In 2004 someone finally did this scientific experiment: Glenn Schellenberg from the Department of Psychology, University of Toronto. He placed an ad in a local, community newspaper, offering weekly art lessons to 6-year-olds for a year. 144 children were then randomly assigned to one of four different groups, with 36 children in each group. Group 1 received keyboard lessons, Group 2 received voice/singing lessons, Group 3 received drama lessons, and Group 4 had no extracurricular lessons. The teachers were trained, female professionals. The children in all groups took an intelligence test called the WISC-III both before and after the lesson year. The WISC-III is the most popular and widely used intelligence test for children. The four groups had the same average IQ at the start of the experiment. Children in each group differed in their level of intelligence, of course, but the average intelligence of each group was the same. This is obviously important for us to draw any conclusions regarding the impact of the different types of lessons.

And what did Schellenberg find? Do music lessons increase IQ?

The first interesting finding was that all four groups of children showed an increase in IQ level after the year was up, even the group that did not take any lessons. What explains this general increase in IQ for all children? An increase in IQ is known as a normal result of entering grade school. Since all these children started high school during the experiment period, it is easy to explain this general IQ increase as a result of simple school attendance.

But – and this is the crux – both groups really enjoyed music lessons more gain in IQ than the drama and ‘lesson’ groups. We can conclude from these data that taking music lessons, but not drama lessons, led to gains in intelligence over and above the gains from attending school. The type of music lesson did not matter (whether keyboard or voice); each group had the same average IQ score after a year of lessons. And the two music groups had an IQ score 3 points higher compared to the drama and n0-lesson groups who did not differ from each other in their IQ score.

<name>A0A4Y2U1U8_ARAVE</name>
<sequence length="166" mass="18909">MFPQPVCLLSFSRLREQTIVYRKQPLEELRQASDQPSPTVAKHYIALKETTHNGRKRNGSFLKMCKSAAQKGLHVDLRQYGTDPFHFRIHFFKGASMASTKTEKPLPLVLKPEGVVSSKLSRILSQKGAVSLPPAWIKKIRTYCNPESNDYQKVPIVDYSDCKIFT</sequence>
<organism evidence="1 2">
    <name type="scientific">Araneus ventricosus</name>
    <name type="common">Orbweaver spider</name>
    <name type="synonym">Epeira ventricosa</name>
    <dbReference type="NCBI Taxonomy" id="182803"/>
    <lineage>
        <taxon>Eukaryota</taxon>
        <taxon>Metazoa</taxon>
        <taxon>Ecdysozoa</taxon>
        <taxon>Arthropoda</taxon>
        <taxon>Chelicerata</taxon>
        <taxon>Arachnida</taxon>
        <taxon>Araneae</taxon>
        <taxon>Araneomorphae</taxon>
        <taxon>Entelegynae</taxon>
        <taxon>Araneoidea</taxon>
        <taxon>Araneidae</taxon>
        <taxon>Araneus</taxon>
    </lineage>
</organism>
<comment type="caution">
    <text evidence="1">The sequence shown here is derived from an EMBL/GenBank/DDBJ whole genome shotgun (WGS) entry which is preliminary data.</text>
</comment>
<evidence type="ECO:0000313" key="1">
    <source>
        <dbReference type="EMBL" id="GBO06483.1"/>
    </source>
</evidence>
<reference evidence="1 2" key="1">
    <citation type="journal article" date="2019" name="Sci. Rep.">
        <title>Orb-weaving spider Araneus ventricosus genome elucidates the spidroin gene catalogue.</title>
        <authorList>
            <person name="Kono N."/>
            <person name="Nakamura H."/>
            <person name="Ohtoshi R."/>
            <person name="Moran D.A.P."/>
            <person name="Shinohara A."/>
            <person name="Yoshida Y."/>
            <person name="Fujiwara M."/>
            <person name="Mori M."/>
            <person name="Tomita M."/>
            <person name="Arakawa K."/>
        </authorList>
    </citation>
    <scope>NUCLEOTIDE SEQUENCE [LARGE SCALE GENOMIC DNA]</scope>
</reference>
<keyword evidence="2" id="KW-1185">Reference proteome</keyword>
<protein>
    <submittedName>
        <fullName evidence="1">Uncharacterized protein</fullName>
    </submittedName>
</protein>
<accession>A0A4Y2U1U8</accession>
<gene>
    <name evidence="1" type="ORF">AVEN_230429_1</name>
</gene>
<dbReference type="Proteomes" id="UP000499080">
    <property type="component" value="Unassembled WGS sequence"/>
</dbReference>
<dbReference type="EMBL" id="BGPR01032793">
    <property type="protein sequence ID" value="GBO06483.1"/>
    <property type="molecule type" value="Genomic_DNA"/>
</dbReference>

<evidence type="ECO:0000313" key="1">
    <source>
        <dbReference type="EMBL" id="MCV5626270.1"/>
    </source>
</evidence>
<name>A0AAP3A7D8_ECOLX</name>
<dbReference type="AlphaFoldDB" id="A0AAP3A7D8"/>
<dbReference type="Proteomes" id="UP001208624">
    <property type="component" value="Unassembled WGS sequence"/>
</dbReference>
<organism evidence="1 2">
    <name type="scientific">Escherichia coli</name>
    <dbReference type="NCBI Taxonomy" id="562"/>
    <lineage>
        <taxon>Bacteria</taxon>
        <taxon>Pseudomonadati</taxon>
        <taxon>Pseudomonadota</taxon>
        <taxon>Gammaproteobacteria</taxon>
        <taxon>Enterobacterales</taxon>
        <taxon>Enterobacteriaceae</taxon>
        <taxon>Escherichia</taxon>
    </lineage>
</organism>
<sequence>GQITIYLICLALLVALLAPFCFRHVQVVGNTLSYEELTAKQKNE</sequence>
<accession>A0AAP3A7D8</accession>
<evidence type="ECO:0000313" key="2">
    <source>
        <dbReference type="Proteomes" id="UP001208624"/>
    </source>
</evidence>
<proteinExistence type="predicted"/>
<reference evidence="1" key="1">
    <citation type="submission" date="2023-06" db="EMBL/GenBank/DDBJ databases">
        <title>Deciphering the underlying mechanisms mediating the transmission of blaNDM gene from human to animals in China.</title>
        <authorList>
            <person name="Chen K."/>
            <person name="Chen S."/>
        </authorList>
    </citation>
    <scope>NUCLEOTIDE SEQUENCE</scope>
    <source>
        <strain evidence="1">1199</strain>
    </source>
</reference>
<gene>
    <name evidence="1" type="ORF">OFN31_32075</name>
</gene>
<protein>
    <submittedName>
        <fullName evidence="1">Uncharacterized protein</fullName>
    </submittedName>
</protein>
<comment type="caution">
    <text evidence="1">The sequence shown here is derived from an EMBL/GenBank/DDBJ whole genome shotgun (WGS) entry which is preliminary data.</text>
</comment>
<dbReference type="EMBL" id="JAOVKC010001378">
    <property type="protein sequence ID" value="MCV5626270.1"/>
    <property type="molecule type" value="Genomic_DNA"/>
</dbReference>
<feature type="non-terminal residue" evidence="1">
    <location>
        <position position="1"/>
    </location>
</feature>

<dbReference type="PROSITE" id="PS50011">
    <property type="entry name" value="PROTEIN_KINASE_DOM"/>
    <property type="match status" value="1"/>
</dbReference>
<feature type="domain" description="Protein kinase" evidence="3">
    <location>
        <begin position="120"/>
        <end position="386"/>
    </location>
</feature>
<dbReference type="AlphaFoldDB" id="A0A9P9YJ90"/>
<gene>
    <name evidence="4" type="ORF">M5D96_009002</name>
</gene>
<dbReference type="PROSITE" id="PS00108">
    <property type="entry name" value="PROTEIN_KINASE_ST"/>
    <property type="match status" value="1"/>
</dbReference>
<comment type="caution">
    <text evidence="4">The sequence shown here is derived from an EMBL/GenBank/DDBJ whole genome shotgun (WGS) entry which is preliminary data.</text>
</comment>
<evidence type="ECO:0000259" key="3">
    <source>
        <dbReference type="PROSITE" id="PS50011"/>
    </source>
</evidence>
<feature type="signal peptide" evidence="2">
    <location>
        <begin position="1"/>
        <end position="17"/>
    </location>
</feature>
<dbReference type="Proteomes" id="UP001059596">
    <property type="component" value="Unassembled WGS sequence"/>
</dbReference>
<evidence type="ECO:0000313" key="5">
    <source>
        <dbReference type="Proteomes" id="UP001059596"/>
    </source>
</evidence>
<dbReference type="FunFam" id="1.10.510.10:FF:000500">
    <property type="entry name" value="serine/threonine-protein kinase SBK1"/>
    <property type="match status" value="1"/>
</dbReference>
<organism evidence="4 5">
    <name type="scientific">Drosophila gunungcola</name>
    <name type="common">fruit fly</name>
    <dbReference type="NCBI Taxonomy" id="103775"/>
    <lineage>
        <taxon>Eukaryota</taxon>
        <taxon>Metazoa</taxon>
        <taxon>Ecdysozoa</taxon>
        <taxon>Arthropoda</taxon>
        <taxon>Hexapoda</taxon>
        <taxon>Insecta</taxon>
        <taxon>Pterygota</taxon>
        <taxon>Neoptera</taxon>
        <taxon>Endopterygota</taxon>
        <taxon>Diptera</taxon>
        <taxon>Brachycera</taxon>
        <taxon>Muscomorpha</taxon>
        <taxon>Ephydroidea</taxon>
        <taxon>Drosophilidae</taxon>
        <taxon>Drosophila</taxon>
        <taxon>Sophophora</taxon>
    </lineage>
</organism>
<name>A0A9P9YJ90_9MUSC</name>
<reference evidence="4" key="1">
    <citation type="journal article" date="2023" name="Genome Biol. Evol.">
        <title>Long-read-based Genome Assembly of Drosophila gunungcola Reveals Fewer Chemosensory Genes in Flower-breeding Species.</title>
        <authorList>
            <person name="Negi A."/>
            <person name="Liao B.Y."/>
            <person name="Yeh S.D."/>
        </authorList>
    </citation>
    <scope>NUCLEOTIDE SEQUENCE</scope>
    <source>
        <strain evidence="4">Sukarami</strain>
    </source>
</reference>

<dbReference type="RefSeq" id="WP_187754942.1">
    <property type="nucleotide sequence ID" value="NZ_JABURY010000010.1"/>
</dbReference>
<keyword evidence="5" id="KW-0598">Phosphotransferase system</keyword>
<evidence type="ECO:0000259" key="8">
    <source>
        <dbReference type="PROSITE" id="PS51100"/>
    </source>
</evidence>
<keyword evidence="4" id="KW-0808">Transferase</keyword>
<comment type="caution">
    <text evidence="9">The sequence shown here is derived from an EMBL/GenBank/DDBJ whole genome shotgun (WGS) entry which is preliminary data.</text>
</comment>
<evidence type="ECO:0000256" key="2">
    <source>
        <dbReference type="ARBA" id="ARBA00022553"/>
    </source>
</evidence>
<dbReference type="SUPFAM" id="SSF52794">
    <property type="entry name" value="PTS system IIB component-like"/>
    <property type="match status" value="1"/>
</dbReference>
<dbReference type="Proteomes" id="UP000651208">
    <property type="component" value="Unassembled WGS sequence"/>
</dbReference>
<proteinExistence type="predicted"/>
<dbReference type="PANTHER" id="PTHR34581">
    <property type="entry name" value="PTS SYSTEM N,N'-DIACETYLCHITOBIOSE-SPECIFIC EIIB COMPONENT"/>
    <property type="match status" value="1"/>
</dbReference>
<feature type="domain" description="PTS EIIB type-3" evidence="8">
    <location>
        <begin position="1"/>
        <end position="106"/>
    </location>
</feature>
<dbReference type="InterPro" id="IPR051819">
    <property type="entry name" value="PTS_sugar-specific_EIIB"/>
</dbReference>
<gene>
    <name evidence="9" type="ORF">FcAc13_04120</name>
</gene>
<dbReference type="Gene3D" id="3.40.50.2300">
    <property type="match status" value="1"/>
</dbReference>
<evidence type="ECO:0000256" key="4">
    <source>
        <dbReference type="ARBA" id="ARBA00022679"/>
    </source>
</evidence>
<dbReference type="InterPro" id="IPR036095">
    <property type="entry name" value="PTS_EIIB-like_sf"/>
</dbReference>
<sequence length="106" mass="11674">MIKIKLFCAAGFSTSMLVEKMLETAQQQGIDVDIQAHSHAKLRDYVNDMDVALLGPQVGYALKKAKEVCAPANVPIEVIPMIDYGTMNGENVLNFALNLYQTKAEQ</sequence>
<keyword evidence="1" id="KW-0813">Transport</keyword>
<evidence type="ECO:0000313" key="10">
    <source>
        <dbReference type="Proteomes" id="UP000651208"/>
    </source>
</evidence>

This relative superiority of IQ in the musical groups was not limited to one particular aspect of intelligence – such as spatial intelligence – but was found in all but 2 of the 12 subtests of the WISC intelligence test. -III, over a wide range of cognitive experience. abilities that require understanding. Each subtest benefited from what’s called fluid cognition—the ability to reason and find relationships in a way that doesn’t rely on background knowledge.

Effect size: How should we judge it?

3 IQ points doesn’t sound like a big win, but there is a way to look at this gain in IQ that helps put it into perspective and helps us assess its significance. Compare it to the benefit of going to grade school first. The average IQ gain for going to school was about 4 points. So the added benefit of taking music lessons (3 points) was almost as great as the full school experience itself. This now looks like a pretty big win.

What is special about music?

We must be clear about one thing. The Schellenberg experiment shows that music lessons improve the IQ of six-year-olds. It does not tell us that music lessons improve IQ for older children or for adults unfortunately. Six-year-old brains are known to be very ‘plastic’ – that is, these young brains can be shaped and reorganized to a great extent by experience. Older children and adults have less brain plasticity and one might expect that a year of music lessons in this case would have less effect on general intelligence – although we don’t know for sure.

In taking music lessons, knowledge and skill related to music increases, and this is important in itself. But what Schellenberg’s experiment shows, in addition to this, is that general cognitive ability is trained and developed – indirectly. It is good to take ‘brain training’ at this age! Music lessons involve long periods of focused attention, daily practice, reading music notation, memorizing extended musical passages, learning about a variety of musical structures (eg scales, chords), and fine motor skills. It is not known with certainty which combination of these skills improves general understanding, and further studies need to investigate this question.